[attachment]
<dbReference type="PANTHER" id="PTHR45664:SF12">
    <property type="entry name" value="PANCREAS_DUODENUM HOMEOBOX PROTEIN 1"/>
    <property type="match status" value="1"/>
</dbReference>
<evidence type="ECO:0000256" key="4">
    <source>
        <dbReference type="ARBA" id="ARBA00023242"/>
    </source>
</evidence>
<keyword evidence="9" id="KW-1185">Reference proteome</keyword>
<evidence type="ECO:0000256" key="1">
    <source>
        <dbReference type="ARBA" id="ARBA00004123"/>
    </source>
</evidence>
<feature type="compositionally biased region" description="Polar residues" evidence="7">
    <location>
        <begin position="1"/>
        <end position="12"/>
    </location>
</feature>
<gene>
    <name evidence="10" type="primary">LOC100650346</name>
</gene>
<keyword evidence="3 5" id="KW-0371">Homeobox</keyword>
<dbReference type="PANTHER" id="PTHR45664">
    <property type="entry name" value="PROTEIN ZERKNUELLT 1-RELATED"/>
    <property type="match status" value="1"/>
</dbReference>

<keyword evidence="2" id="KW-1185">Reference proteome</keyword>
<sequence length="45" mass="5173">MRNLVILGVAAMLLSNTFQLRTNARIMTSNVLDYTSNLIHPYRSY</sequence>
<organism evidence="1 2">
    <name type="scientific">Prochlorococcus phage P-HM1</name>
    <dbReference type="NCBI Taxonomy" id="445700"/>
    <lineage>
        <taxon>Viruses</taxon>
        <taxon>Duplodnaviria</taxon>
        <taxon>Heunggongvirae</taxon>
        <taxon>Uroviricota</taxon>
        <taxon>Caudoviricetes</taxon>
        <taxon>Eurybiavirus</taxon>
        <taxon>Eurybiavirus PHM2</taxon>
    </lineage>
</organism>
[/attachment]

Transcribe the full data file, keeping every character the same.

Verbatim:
<dbReference type="PANTHER" id="PTHR45664:SF12">
    <property type="entry name" value="PANCREAS_DUODENUM HOMEOBOX PROTEIN 1"/>
    <property type="match status" value="1"/>
</dbReference>
<evidence type="ECO:0000256" key="4">
    <source>
        <dbReference type="ARBA" id="ARBA00023242"/>
    </source>
</evidence>
<keyword evidence="9" id="KW-1185">Reference proteome</keyword>
<evidence type="ECO:0000256" key="1">
    <source>
        <dbReference type="ARBA" id="ARBA00004123"/>
    </source>
</evidence>
<feature type="compositionally biased region" description="Polar residues" evidence="7">
    <location>
        <begin position="1"/>
        <end position="12"/>
    </location>
</feature>
<gene>
    <name evidence="10" type="primary">LOC100650346</name>
</gene>
<keyword evidence="3 5" id="KW-0371">Homeobox</keyword>
<dbReference type="PANTHER" id="PTHR45664">
    <property type="entry name" value="PROTEIN ZERKNUELLT 1-RELATED"/>
    <property type="match status" value="1"/>
</dbReference>

<keyword evidence="2" id="KW-1185">Reference proteome</keyword>
<sequence length="45" mass="5173">MRNLVILGVAAMLLSNTFQLRTNARIMTSNVLDYTSNLIHPYRSY</sequence>
<organism evidence="1 2">
    <name type="scientific">Prochlorococcus phage P-HM1</name>
    <dbReference type="NCBI Taxonomy" id="445700"/>
    <lineage>
        <taxon>Viruses</taxon>
        <taxon>Duplodnaviria</taxon>
        <taxon>Heunggongvirae</taxon>
        <taxon>Uroviricota</taxon>
        <taxon>Caudoviricetes</taxon>
        <taxon>Eurybiavirus</taxon>
        <taxon>Eurybiavirus PHM2</taxon>
    </lineage>
</organism>